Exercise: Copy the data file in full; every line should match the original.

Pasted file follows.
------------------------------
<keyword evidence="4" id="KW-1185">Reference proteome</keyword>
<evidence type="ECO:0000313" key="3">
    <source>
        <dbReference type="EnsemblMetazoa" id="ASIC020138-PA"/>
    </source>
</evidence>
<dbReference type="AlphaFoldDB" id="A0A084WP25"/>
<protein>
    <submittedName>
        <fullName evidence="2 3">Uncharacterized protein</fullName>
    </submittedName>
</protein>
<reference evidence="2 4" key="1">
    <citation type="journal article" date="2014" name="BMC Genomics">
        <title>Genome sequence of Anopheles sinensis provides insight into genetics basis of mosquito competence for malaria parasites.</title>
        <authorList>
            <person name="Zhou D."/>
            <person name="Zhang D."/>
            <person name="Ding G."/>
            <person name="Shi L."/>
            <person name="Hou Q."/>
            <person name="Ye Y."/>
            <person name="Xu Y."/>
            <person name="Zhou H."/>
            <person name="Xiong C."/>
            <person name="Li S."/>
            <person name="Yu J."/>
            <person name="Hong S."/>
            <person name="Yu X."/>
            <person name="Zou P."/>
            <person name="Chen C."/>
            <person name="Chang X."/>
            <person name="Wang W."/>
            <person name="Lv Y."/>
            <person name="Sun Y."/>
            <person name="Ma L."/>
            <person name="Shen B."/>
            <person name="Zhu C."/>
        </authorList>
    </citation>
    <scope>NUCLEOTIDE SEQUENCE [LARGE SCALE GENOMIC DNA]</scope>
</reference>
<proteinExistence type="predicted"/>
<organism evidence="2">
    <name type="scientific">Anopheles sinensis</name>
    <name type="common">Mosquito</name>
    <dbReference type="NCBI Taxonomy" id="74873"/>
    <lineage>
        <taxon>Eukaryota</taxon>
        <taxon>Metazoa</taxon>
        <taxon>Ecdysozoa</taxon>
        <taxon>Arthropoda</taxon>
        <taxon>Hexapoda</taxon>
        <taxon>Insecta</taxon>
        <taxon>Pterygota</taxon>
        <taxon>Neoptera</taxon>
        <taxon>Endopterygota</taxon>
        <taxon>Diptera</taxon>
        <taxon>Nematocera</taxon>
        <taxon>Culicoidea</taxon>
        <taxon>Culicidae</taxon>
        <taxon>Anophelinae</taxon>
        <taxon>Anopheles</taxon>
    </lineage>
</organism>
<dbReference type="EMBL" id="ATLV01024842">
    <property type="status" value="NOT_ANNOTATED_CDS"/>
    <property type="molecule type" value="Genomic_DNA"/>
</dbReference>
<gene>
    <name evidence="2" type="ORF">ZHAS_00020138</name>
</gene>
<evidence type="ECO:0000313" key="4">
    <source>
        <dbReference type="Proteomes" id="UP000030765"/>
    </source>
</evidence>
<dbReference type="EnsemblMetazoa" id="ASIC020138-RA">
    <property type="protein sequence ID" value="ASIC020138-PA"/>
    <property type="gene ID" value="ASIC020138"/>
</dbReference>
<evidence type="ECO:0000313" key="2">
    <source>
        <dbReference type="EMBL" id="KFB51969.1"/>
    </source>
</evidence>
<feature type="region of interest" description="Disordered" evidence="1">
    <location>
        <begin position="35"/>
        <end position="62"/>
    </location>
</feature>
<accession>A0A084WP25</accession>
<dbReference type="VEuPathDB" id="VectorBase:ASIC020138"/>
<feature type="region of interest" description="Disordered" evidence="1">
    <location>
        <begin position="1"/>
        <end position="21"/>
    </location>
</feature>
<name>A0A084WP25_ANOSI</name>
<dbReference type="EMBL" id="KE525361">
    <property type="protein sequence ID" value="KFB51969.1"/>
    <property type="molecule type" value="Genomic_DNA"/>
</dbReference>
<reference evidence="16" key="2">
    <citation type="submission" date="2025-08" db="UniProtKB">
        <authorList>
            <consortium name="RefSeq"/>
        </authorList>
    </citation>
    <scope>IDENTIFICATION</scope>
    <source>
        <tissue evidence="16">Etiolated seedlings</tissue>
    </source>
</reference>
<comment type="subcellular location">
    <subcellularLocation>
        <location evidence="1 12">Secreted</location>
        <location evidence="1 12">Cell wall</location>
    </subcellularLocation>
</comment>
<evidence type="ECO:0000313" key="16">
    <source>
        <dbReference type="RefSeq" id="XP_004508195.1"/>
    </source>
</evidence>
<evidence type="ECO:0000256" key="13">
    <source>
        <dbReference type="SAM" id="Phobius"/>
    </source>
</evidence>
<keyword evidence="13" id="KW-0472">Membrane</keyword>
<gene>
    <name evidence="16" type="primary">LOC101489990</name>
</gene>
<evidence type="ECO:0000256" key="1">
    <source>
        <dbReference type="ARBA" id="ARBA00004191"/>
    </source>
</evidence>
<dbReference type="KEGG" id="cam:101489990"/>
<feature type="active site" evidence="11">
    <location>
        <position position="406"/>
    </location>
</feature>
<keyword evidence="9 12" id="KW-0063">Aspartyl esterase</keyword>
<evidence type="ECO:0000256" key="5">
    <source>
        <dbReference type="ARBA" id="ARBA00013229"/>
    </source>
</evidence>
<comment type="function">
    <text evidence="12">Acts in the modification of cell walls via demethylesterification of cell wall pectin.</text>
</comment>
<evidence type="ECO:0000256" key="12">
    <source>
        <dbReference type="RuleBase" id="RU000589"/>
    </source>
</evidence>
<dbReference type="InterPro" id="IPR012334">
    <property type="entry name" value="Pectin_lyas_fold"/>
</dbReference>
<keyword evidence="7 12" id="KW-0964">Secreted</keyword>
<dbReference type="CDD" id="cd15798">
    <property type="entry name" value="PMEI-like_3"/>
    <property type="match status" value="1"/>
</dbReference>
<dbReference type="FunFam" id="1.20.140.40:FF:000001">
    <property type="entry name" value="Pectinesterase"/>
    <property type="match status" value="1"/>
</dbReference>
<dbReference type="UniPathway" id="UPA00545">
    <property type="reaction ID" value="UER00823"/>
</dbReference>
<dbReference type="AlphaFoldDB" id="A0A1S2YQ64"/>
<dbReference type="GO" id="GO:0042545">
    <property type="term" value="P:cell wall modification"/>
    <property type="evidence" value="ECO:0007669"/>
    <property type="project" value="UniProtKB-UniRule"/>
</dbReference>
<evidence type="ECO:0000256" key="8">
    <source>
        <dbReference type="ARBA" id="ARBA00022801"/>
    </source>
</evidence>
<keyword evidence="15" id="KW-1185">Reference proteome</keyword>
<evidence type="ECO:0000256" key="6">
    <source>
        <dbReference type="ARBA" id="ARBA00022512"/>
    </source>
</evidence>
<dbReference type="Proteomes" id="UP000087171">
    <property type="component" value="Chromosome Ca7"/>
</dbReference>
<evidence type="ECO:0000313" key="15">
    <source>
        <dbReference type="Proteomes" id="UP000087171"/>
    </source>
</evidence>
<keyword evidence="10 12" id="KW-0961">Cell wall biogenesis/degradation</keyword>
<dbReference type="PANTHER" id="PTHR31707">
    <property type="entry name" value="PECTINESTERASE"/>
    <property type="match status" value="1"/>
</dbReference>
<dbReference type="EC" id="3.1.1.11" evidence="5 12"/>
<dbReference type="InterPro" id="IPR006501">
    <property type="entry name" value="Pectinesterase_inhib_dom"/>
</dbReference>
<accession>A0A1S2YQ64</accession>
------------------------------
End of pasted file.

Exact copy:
<keyword evidence="4" id="KW-1185">Reference proteome</keyword>
<evidence type="ECO:0000313" key="3">
    <source>
        <dbReference type="EnsemblMetazoa" id="ASIC020138-PA"/>
    </source>
</evidence>
<dbReference type="AlphaFoldDB" id="A0A084WP25"/>
<protein>
    <submittedName>
        <fullName evidence="2 3">Uncharacterized protein</fullName>
    </submittedName>
</protein>
<reference evidence="2 4" key="1">
    <citation type="journal article" date="2014" name="BMC Genomics">
        <title>Genome sequence of Anopheles sinensis provides insight into genetics basis of mosquito competence for malaria parasites.</title>
        <authorList>
            <person name="Zhou D."/>
            <person name="Zhang D."/>
            <person name="Ding G."/>
            <person name="Shi L."/>
            <person name="Hou Q."/>
            <person name="Ye Y."/>
            <person name="Xu Y."/>
            <person name="Zhou H."/>
            <person name="Xiong C."/>
            <person name="Li S."/>
            <person name="Yu J."/>
            <person name="Hong S."/>
            <person name="Yu X."/>
            <person name="Zou P."/>
            <person name="Chen C."/>
            <person name="Chang X."/>
            <person name="Wang W."/>
            <person name="Lv Y."/>
            <person name="Sun Y."/>
            <person name="Ma L."/>
            <person name="Shen B."/>
            <person name="Zhu C."/>
        </authorList>
    </citation>
    <scope>NUCLEOTIDE SEQUENCE [LARGE SCALE GENOMIC DNA]</scope>
</reference>
<proteinExistence type="predicted"/>
<organism evidence="2">
    <name type="scientific">Anopheles sinensis</name>
    <name type="common">Mosquito</name>
    <dbReference type="NCBI Taxonomy" id="74873"/>
    <lineage>
        <taxon>Eukaryota</taxon>
        <taxon>Metazoa</taxon>
        <taxon>Ecdysozoa</taxon>
        <taxon>Arthropoda</taxon>
        <taxon>Hexapoda</taxon>
        <taxon>Insecta</taxon>
        <taxon>Pterygota</taxon>
        <taxon>Neoptera</taxon>
        <taxon>Endopterygota</taxon>
        <taxon>Diptera</taxon>
        <taxon>Nematocera</taxon>
        <taxon>Culicoidea</taxon>
        <taxon>Culicidae</taxon>
        <taxon>Anophelinae</taxon>
        <taxon>Anopheles</taxon>
    </lineage>
</organism>
<dbReference type="EMBL" id="ATLV01024842">
    <property type="status" value="NOT_ANNOTATED_CDS"/>
    <property type="molecule type" value="Genomic_DNA"/>
</dbReference>
<gene>
    <name evidence="2" type="ORF">ZHAS_00020138</name>
</gene>
<evidence type="ECO:0000313" key="4">
    <source>
        <dbReference type="Proteomes" id="UP000030765"/>
    </source>
</evidence>
<dbReference type="EnsemblMetazoa" id="ASIC020138-RA">
    <property type="protein sequence ID" value="ASIC020138-PA"/>
    <property type="gene ID" value="ASIC020138"/>
</dbReference>
<evidence type="ECO:0000313" key="2">
    <source>
        <dbReference type="EMBL" id="KFB51969.1"/>
    </source>
</evidence>
<feature type="region of interest" description="Disordered" evidence="1">
    <location>
        <begin position="35"/>
        <end position="62"/>
    </location>
</feature>
<accession>A0A084WP25</accession>
<dbReference type="VEuPathDB" id="VectorBase:ASIC020138"/>
<feature type="region of interest" description="Disordered" evidence="1">
    <location>
        <begin position="1"/>
        <end position="21"/>
    </location>
</feature>
<name>A0A084WP25_ANOSI</name>
<dbReference type="EMBL" id="KE525361">
    <property type="protein sequence ID" value="KFB51969.1"/>
    <property type="molecule type" value="Genomic_DNA"/>
</dbReference>
<reference evidence="16" key="2">
    <citation type="submission" date="2025-08" db="UniProtKB">
        <authorList>
            <consortium name="RefSeq"/>
        </authorList>
    </citation>
    <scope>IDENTIFICATION</scope>
    <source>
        <tissue evidence="16">Etiolated seedlings</tissue>
    </source>
</reference>
<comment type="subcellular location">
    <subcellularLocation>
        <location evidence="1 12">Secreted</location>
        <location evidence="1 12">Cell wall</location>
    </subcellularLocation>
</comment>
<evidence type="ECO:0000313" key="16">
    <source>
        <dbReference type="RefSeq" id="XP_004508195.1"/>
    </source>
</evidence>
<evidence type="ECO:0000256" key="13">
    <source>
        <dbReference type="SAM" id="Phobius"/>
    </source>
</evidence>
<keyword evidence="13" id="KW-0472">Membrane</keyword>
<gene>
    <name evidence="16" type="primary">LOC101489990</name>
</gene>
<evidence type="ECO:0000256" key="1">
    <source>
        <dbReference type="ARBA" id="ARBA00004191"/>
    </source>
</evidence>
<dbReference type="KEGG" id="cam:101489990"/>
<feature type="active site" evidence="11">
    <location>
        <position position="406"/>
    </location>
</feature>
<keyword evidence="9 12" id="KW-0063">Aspartyl esterase</keyword>
<evidence type="ECO:0000256" key="5">
    <source>
        <dbReference type="ARBA" id="ARBA00013229"/>
    </source>
</evidence>
<comment type="function">
    <text evidence="12">Acts in the modification of cell walls via demethylesterification of cell wall pectin.</text>
</comment>
<evidence type="ECO:0000256" key="12">
    <source>
        <dbReference type="RuleBase" id="RU000589"/>
    </source>
</evidence>
<dbReference type="InterPro" id="IPR012334">
    <property type="entry name" value="Pectin_lyas_fold"/>
</dbReference>
<keyword evidence="7 12" id="KW-0964">Secreted</keyword>
<dbReference type="CDD" id="cd15798">
    <property type="entry name" value="PMEI-like_3"/>
    <property type="match status" value="1"/>
</dbReference>
<dbReference type="FunFam" id="1.20.140.40:FF:000001">
    <property type="entry name" value="Pectinesterase"/>
    <property type="match status" value="1"/>
</dbReference>
<dbReference type="UniPathway" id="UPA00545">
    <property type="reaction ID" value="UER00823"/>
</dbReference>
<dbReference type="AlphaFoldDB" id="A0A1S2YQ64"/>
<dbReference type="GO" id="GO:0042545">
    <property type="term" value="P:cell wall modification"/>
    <property type="evidence" value="ECO:0007669"/>
    <property type="project" value="UniProtKB-UniRule"/>
</dbReference>
<evidence type="ECO:0000256" key="8">
    <source>
        <dbReference type="ARBA" id="ARBA00022801"/>
    </source>
</evidence>
<keyword evidence="15" id="KW-1185">Reference proteome</keyword>
<evidence type="ECO:0000256" key="6">
    <source>
        <dbReference type="ARBA" id="ARBA00022512"/>
    </source>
</evidence>
<dbReference type="Proteomes" id="UP000087171">
    <property type="component" value="Chromosome Ca7"/>
</dbReference>
<evidence type="ECO:0000313" key="15">
    <source>
        <dbReference type="Proteomes" id="UP000087171"/>
    </source>
</evidence>
<keyword evidence="10 12" id="KW-0961">Cell wall biogenesis/degradation</keyword>
<dbReference type="PANTHER" id="PTHR31707">
    <property type="entry name" value="PECTINESTERASE"/>
    <property type="match status" value="1"/>
</dbReference>
<dbReference type="EC" id="3.1.1.11" evidence="5 12"/>
<dbReference type="InterPro" id="IPR006501">
    <property type="entry name" value="Pectinesterase_inhib_dom"/>
</dbReference>
<accession>A0A1S2YQ64</accession>